One of the places I’ve always dreamed of visiting in Paris but unfortunately never had the chance to (until now) was the world-famous cemetery of Père Lachaise. While most people wandering around were looking for the graves of either Oscar Wilde or Jim Morrison, I was more interested in the vast amount of classical music composers and renaissance artists that had been buried there. To anyone who knows me slightly well, it comes as no surprise that my main goal (and the first place where I dragged my tired better half to) was Frederic Chopin‘s grave. I am a massive fan of romantic classical music (Chopin, Liszt, Debussy, Mendelssohn, Rachmaninov, etc) and to see a statue of Chopin holding fresh, vibrant red rose was very emotional to me. The tombstone was full of red roses as well which left me wondering if there’s some popular custom associated with that. I’ve always been drawn to Chopin, since while his pieces are very famous, his tragic backstory isn’t that much common knowledge – while he is widely believed to have died at 39 from tuberculosis, he had suffered from very poor health his entire life and the final diagnosis of his death remains unclear to this day.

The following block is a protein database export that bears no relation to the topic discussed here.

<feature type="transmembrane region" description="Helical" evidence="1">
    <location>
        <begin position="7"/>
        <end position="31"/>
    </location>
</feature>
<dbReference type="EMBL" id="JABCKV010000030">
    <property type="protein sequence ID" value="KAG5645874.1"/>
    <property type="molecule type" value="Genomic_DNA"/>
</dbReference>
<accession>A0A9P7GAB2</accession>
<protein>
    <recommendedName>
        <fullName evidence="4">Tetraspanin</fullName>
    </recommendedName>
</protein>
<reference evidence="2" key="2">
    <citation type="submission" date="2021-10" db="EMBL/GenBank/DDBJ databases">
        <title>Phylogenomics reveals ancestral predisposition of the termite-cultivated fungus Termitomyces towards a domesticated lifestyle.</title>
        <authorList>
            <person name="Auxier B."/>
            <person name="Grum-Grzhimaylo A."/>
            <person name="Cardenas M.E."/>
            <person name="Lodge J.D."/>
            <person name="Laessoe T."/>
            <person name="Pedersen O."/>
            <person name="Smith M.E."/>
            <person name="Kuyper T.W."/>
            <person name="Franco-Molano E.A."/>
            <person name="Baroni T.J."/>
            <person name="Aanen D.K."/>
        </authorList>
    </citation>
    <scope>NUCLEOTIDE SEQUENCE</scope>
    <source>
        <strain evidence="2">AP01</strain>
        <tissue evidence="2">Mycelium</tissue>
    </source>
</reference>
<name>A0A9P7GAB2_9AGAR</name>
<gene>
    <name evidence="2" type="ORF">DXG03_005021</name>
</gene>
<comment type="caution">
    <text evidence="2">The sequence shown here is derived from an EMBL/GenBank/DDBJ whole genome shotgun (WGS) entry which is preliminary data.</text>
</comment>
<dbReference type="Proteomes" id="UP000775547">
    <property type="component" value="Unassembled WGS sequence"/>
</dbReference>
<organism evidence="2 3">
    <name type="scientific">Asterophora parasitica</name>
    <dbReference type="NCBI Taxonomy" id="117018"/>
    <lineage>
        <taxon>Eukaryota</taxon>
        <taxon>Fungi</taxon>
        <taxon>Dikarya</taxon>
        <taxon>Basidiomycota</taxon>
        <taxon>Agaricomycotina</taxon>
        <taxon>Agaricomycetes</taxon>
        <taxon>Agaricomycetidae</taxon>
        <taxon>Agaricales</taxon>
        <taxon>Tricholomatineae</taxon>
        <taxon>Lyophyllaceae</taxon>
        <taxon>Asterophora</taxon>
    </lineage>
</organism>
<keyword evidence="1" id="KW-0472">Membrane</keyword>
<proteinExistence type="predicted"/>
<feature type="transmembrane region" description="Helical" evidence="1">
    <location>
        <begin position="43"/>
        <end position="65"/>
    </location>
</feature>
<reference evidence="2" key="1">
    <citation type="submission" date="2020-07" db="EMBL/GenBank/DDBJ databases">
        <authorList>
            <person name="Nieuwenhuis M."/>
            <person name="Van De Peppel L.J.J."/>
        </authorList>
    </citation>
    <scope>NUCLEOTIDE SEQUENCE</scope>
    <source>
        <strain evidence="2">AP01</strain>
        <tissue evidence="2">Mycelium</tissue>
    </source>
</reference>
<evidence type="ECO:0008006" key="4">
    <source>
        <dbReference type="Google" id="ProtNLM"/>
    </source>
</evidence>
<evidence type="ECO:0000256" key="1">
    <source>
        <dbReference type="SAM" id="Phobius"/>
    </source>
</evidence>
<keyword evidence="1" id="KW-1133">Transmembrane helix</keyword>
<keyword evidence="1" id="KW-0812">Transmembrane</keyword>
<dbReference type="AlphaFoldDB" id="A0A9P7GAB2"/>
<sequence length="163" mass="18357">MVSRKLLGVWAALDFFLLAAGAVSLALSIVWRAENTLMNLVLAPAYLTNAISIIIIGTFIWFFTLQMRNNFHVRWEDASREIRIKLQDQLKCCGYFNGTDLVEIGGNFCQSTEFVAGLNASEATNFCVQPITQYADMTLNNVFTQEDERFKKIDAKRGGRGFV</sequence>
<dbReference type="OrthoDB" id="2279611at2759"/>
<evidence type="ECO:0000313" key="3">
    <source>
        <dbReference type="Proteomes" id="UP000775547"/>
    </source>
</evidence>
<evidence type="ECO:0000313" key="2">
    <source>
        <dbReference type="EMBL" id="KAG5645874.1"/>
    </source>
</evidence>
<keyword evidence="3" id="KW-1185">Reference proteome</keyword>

The most beautiful thing about this cemetery, however big, maze-like, discouragingly hard to navigate it may be (WHY ARE THERE NO MAPS AVAILABLE), is the fact that the graves of famous artists and musicians are piled up with the rest of us normal folk. They don’t get a special area, they’re not protected, which makes them very hard to find if you’re looking for someone specific. To me, it’s a welcome reminder that, in the end, no matter who we were and how, why and how long we lived, we all return to the very same earth, in the very same state. There is a unique, pure equality in death that can never be in life.
“…and we commit his body to the ground; earth to earth; ashes to ashes, dust to dust.”
From the Book of Common Prayer